Public accounting firms can also consult on various business strategies, mergers, acquisitions, and internal accounting systems.

In addition, public accounting firms may offer other financial services to their clients such as complete bookkeeping, accounting management, financial consulting, and payroll services. Public accounting firms may also advise clients on accounting software applications if necessary.

5. Cost accounting

Cost accounting is a specialty field that looks closely at the actual cost of doing business.

Used internally, cost accounting is typically used in a manufacturing environment, though it can be used for service businesses as well.

Cost accounting looks at both fixed and variable costs that a business incurs such as materials, labor, overhead, maintenance, and production costs, ultimately providing management with important information such as break-even points.

Most businesses will use a standard costing system, which assigns an average cost to product production, though other costing methods can be used.

The chart below demonstrates how to use cost accounting to calculate manufacturing costs:

Material cost $60,000
Labor cost $32,000
Depreciation cost $12,000
Salaries $45,000
Total Manufacturing Cost $149,000

Calculating manufacturing costs can help management establish a profit point.

Cost accounting is considered a form of management accounting, focusing on the future, and is primarily used as an aid in the decision making process rather than as a way of reporting past performance.

6. Forensic accounting

Forensic accounting is a unique combination of accounting, auditing, and investigative techniques.

Forensic accounting is used to investigate the financial activities of both individuals and businesses. It is frequently used by banks, police departments, attorneys, and businesses, examining financial transactions and later providing those findings in a completed report.

Forensic accountants are frequently used in fraud and embezzlement cases, using data collection and preparation techniques, data analysis, and reporting methods.

Furthermore, forensic accountants may be called upon to help recreate or reconstruct financial data, and are frequently asked to testify in court to explain their findings.

7. Tax accounting

Unlike other forms of accounting, which is regulated by the FASB, tax accounting is regulated by the Internal Revenue Code (IRC), and is designed to ensure that all current tax rules and regulations are followed by businesses, nonprofit organizations, and individual taxpayers.

Tax accountants work with these entities to ensure accuracy when calculating and reporting tax liabilities for their clients.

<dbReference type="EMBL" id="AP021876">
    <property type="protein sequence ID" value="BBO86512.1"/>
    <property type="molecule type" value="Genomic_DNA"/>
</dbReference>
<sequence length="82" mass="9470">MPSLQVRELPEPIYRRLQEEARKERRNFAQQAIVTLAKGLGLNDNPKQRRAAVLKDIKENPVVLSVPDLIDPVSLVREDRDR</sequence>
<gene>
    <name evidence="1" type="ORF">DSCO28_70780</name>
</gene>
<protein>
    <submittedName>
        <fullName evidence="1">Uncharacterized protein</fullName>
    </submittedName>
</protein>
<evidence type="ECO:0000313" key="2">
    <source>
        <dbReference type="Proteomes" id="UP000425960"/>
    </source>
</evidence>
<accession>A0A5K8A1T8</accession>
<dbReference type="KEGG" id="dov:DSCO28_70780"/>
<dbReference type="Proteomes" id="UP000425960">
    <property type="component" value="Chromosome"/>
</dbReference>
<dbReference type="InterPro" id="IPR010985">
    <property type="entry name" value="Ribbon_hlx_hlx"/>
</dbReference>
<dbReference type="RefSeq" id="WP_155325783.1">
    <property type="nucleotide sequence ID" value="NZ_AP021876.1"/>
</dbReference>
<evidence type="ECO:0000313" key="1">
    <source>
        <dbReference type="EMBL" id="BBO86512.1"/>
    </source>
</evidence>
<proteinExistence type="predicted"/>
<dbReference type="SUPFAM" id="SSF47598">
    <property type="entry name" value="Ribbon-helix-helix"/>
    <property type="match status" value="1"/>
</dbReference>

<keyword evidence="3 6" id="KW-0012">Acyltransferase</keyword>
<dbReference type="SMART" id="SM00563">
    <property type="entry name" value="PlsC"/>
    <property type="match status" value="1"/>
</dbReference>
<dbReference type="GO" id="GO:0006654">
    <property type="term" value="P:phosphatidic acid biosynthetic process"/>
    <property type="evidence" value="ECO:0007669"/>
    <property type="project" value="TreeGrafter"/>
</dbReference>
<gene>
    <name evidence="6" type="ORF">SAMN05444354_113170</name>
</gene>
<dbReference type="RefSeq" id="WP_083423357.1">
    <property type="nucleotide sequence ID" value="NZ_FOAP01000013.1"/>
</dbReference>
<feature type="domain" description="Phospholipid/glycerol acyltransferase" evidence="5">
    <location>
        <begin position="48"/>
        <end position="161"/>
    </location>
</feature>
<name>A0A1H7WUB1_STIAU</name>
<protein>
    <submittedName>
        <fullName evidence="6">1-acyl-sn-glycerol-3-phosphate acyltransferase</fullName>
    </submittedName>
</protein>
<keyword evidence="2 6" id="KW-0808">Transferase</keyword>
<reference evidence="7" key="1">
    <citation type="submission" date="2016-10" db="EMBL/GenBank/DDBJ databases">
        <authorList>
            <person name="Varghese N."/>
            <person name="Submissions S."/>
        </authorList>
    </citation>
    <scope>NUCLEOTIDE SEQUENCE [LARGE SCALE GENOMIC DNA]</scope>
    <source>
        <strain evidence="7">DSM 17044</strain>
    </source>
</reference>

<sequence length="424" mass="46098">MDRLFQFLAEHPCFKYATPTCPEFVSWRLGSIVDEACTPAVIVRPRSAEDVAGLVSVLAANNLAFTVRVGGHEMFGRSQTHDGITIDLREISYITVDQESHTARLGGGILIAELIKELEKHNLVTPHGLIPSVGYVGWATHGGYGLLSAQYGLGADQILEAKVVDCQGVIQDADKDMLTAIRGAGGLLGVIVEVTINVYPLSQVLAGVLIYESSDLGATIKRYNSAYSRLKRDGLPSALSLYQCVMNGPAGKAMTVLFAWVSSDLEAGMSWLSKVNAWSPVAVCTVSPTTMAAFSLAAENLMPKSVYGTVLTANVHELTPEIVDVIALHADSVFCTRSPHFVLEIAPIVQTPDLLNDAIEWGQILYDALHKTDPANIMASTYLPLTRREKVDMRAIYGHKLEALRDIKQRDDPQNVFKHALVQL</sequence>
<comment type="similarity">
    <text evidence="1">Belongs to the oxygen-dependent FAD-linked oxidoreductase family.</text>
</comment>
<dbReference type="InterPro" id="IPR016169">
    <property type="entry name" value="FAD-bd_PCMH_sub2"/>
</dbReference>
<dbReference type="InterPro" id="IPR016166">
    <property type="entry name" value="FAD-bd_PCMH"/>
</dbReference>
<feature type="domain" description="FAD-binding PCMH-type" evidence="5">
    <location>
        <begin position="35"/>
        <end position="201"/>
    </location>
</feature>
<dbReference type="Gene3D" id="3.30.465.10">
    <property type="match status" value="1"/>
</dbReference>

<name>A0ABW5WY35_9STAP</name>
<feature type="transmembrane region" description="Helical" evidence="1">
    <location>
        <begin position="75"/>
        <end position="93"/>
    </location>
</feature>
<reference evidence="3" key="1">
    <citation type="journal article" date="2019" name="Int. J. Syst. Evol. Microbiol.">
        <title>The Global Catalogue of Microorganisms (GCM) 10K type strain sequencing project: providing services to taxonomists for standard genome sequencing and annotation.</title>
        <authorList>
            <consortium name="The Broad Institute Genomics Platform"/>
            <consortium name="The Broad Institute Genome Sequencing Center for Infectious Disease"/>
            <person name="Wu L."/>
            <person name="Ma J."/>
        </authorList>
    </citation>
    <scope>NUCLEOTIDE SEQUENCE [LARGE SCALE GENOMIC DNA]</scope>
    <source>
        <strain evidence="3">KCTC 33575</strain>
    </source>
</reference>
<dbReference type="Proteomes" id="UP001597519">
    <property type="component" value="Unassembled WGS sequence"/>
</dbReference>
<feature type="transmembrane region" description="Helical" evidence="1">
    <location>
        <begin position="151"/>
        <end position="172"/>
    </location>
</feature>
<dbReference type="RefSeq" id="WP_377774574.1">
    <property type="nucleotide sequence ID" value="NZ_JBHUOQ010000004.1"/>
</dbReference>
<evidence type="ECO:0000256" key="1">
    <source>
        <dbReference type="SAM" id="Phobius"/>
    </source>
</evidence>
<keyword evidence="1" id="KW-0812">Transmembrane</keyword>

Tax accounting requires accountants to be familiar with the various tax laws that change from year to year.

Additionally, tax accounting is used to accurately calculate tax due, lower tax liability, complete tax returns accurately, and file tax forms in a timely manner. This is necessary for individuals, businesses, government entities, and nonprofits.

In addition to preparing tax returns, tax accounting can also be used for tax planning, which helps both individuals and businesses develop a tax strategy in order to minimize taxes due.

8. Auditing

While accounting involves the tracking and reporting of all financial activity for a business, auditing is designed to provide an independent analysis of that financial activity to ensure that a business is recording transactions following the acceptable rules and standards that apply.

Accountant Role Auditor Role
Tracks and records all financial transactions Examines the financial records kept by the accountant for accuracy
Provides financial information to management for decision making purposes Is not involved in the organization that is being audited
Produces financial statements at the end of the accounting period Once examination and analysis is complete, the auditor prepares a detailed audit report showing audit results

All financial auditors are accountants, though all accountants are not auditors.

A variety of audits may be performed including the following:

  • Compliance audit: A compliance audit examines the policies and procedures used by a company or a department within a company to determine if is currently in compliance with internal or regulatory standards.
  • Investigative audit: Though a standard investigative audit may not reveal criminal activity, it can be the first step in a criminal case, should suspicious activity be found.
  • Financial audit: A financial audit is the most frequent kind of audit performed and is designed to analyze financial statements for accuracy.
  • Tax audit: A tax audit is typically conducted by the IRS in order to obtain additional information regarding the accuracy of a tax return.

What all types of accounting have in common

Whether governed by GAAP, GASP, or IRC rules and regulations, the one thing that all types of accounting have in common is their adherence to facts.

This means that whether an accountant is writing an invoice for your business, testifying in an embezzlement trial, or preparing a fortune 500 company’s financial statements, the end result must always be factual.